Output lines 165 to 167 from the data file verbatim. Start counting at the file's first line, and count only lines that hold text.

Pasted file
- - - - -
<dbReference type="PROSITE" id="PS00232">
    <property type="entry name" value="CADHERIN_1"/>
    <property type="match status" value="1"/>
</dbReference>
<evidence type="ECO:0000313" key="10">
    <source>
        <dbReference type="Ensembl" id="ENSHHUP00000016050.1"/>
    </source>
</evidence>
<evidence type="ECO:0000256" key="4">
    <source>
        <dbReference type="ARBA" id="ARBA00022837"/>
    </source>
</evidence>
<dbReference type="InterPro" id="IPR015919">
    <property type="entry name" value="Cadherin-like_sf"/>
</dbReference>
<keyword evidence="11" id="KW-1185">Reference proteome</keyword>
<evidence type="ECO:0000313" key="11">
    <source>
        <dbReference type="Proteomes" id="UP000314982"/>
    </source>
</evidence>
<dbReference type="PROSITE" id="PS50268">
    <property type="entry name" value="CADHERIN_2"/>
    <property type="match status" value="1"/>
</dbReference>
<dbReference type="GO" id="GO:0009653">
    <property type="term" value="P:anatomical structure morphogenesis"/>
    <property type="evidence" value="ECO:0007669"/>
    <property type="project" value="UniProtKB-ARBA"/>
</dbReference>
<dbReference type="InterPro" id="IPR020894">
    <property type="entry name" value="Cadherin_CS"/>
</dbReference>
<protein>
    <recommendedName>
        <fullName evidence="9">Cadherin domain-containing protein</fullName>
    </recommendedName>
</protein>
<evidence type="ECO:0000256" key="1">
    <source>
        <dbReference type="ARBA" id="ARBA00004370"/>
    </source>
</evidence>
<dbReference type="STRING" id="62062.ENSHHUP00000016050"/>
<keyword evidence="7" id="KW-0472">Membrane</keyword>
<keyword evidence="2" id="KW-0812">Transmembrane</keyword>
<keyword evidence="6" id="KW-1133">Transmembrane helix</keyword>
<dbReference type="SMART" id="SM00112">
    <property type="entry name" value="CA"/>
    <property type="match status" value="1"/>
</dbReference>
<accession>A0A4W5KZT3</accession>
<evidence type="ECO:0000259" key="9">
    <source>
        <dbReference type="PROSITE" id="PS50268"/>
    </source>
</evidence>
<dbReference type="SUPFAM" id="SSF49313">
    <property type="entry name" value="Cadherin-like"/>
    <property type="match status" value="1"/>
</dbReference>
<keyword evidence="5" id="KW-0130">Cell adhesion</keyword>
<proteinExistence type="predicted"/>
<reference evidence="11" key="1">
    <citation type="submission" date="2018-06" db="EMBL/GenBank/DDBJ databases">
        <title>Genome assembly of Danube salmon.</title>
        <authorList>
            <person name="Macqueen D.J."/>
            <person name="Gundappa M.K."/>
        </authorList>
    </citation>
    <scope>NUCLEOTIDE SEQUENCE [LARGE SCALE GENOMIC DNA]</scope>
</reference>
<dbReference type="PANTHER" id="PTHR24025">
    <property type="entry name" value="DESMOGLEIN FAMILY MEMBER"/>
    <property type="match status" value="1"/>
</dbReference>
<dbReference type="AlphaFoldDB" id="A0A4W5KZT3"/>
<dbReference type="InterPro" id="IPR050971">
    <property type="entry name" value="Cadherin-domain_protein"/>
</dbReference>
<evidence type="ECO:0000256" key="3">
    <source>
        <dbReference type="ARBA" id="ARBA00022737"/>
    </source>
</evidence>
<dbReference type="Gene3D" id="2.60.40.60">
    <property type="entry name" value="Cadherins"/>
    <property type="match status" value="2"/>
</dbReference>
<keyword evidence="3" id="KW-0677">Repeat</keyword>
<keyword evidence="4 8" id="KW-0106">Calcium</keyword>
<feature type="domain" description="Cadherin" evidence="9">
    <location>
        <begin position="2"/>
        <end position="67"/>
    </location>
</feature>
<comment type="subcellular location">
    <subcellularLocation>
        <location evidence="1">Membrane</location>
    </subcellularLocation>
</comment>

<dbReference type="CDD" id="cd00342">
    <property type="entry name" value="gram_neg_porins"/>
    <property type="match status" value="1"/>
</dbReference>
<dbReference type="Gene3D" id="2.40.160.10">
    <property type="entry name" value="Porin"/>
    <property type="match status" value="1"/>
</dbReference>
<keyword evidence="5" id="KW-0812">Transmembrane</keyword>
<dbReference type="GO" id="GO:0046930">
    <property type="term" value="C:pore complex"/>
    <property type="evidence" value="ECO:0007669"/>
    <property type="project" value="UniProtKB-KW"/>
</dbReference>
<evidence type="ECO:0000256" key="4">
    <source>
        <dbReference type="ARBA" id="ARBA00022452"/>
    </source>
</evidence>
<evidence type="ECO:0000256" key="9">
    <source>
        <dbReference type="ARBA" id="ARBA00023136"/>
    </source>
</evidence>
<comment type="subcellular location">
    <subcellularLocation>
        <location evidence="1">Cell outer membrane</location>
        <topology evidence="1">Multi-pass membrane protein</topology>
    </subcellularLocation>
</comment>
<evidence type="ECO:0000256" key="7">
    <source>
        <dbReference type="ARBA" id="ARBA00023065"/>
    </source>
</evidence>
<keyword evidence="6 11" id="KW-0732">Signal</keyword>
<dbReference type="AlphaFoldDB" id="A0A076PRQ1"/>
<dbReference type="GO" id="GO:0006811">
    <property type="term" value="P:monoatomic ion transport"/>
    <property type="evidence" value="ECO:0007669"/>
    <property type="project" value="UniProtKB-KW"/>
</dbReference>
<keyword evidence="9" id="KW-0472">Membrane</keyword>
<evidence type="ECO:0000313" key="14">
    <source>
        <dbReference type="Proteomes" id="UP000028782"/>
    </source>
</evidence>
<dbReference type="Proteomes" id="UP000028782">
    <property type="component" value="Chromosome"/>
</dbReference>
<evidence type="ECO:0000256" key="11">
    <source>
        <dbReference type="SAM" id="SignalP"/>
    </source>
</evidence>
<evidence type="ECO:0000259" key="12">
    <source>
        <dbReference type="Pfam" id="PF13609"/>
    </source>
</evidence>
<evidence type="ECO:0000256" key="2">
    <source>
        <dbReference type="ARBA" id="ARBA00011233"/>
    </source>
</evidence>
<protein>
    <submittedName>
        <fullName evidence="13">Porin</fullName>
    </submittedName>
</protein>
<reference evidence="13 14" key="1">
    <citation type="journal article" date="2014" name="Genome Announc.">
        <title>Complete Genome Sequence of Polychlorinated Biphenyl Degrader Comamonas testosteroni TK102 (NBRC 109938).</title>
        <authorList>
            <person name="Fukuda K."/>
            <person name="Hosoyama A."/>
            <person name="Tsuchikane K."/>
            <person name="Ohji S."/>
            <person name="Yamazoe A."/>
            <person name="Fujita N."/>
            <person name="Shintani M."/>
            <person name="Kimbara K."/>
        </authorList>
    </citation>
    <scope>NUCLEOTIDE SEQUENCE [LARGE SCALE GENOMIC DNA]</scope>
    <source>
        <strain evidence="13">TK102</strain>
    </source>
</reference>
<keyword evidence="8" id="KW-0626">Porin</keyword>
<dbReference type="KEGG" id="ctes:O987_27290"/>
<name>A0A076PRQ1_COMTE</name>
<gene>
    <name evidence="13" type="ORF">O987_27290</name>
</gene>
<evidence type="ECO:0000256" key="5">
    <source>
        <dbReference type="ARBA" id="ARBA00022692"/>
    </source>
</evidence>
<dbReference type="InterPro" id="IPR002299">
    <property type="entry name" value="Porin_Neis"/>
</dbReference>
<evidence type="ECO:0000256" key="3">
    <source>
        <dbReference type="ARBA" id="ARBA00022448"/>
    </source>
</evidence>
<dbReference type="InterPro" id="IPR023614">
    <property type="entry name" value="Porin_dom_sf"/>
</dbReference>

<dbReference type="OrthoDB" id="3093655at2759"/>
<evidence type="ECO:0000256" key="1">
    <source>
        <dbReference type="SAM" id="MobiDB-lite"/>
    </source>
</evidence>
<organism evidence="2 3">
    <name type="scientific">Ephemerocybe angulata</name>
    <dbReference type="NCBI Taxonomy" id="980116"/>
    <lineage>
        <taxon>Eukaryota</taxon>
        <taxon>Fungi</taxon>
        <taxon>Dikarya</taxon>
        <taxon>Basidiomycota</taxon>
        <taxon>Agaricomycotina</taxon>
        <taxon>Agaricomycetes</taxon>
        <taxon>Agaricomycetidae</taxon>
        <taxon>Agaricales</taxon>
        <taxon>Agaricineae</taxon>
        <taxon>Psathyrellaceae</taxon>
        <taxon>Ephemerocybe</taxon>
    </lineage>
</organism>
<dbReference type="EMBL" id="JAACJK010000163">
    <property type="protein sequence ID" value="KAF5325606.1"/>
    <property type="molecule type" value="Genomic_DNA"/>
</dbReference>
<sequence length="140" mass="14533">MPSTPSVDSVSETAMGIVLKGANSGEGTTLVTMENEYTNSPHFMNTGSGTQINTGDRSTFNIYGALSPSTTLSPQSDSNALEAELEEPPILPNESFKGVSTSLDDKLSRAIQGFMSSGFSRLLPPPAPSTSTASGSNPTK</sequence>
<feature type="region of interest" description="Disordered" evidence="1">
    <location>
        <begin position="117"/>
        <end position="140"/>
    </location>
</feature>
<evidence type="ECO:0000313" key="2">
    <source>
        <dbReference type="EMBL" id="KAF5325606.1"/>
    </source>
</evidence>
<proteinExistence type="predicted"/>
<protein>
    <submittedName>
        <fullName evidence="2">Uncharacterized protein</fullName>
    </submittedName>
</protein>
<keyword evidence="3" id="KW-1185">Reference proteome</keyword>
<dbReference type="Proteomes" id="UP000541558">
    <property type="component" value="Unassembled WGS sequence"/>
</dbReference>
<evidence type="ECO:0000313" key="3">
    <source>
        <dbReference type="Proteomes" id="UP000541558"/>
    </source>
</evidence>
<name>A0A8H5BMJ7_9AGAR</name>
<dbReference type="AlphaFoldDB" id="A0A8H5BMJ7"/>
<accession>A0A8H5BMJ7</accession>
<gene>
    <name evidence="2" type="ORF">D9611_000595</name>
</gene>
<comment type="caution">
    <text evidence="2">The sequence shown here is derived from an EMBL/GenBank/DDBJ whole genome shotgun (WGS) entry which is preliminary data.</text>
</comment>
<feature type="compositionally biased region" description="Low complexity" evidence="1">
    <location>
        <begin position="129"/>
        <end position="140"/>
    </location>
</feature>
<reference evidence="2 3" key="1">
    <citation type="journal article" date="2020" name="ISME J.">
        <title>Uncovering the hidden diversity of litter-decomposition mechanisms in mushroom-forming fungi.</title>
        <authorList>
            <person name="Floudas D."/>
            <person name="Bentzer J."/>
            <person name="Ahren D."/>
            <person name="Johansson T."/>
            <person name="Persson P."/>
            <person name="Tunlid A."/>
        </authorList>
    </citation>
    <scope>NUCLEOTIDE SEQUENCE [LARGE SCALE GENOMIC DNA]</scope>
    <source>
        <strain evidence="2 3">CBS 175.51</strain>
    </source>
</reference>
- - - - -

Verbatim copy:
    </source>
</evidence>
<evidence type="ECO:0000256" key="2">